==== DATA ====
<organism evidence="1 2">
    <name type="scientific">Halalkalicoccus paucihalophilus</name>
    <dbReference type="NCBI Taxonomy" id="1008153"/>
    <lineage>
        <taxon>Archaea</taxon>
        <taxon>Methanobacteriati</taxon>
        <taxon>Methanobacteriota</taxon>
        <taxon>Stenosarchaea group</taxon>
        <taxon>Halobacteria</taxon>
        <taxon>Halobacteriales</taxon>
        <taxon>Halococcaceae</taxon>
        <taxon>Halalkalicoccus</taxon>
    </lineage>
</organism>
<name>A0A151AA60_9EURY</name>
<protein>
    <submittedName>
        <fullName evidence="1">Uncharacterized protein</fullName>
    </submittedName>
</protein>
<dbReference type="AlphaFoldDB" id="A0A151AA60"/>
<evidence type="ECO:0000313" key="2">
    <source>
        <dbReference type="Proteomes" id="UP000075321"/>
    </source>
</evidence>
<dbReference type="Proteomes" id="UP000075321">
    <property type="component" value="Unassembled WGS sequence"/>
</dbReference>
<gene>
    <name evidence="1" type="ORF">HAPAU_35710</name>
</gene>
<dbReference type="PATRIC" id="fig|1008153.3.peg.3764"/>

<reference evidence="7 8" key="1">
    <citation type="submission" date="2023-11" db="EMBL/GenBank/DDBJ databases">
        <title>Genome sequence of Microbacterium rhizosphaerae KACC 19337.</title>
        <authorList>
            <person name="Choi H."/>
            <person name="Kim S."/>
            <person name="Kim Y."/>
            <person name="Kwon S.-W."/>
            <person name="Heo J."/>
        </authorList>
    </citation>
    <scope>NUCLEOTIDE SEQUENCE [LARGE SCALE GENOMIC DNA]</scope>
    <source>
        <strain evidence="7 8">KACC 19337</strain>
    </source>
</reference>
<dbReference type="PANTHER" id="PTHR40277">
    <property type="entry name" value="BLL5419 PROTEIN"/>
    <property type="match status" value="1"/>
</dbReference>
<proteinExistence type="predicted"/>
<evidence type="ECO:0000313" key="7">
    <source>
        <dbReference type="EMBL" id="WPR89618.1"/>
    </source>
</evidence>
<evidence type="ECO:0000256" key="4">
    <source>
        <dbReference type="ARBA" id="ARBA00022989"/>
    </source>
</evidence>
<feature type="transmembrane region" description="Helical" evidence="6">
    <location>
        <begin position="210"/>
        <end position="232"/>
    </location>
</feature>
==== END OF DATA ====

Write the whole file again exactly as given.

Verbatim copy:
<organism evidence="1 2">
    <name type="scientific">Halalkalicoccus paucihalophilus</name>
    <dbReference type="NCBI Taxonomy" id="1008153"/>
    <lineage>
        <taxon>Archaea</taxon>
        <taxon>Methanobacteriati</taxon>
        <taxon>Methanobacteriota</taxon>
        <taxon>Stenosarchaea group</taxon>
        <taxon>Halobacteria</taxon>
        <taxon>Halobacteriales</taxon>
        <taxon>Halococcaceae</taxon>
        <taxon>Halalkalicoccus</taxon>
    </lineage>
</organism>
<name>A0A151AA60_9EURY</name>
<protein>
    <submittedName>
        <fullName evidence="1">Uncharacterized protein</fullName>
    </submittedName>
</protein>
<dbReference type="AlphaFoldDB" id="A0A151AA60"/>
<evidence type="ECO:0000313" key="2">
    <source>
        <dbReference type="Proteomes" id="UP000075321"/>
    </source>
</evidence>
<dbReference type="Proteomes" id="UP000075321">
    <property type="component" value="Unassembled WGS sequence"/>
</dbReference>
<gene>
    <name evidence="1" type="ORF">HAPAU_35710</name>
</gene>
<dbReference type="PATRIC" id="fig|1008153.3.peg.3764"/>

<reference evidence="7 8" key="1">
    <citation type="submission" date="2023-11" db="EMBL/GenBank/DDBJ databases">
        <title>Genome sequence of Microbacterium rhizosphaerae KACC 19337.</title>
        <authorList>
            <person name="Choi H."/>
            <person name="Kim S."/>
            <person name="Kim Y."/>
            <person name="Kwon S.-W."/>
            <person name="Heo J."/>
        </authorList>
    </citation>
    <scope>NUCLEOTIDE SEQUENCE [LARGE SCALE GENOMIC DNA]</scope>
    <source>
        <strain evidence="7 8">KACC 19337</strain>
    </source>
</reference>
<dbReference type="PANTHER" id="PTHR40277">
    <property type="entry name" value="BLL5419 PROTEIN"/>
    <property type="match status" value="1"/>
</dbReference>
<proteinExistence type="predicted"/>
<evidence type="ECO:0000313" key="7">
    <source>
        <dbReference type="EMBL" id="WPR89618.1"/>
    </source>
</evidence>
<evidence type="ECO:0000256" key="4">
    <source>
        <dbReference type="ARBA" id="ARBA00022989"/>
    </source>
</evidence>
<feature type="transmembrane region" description="Helical" evidence="6">
    <location>
        <begin position="210"/>
        <end position="232"/>
    </location>
</feature>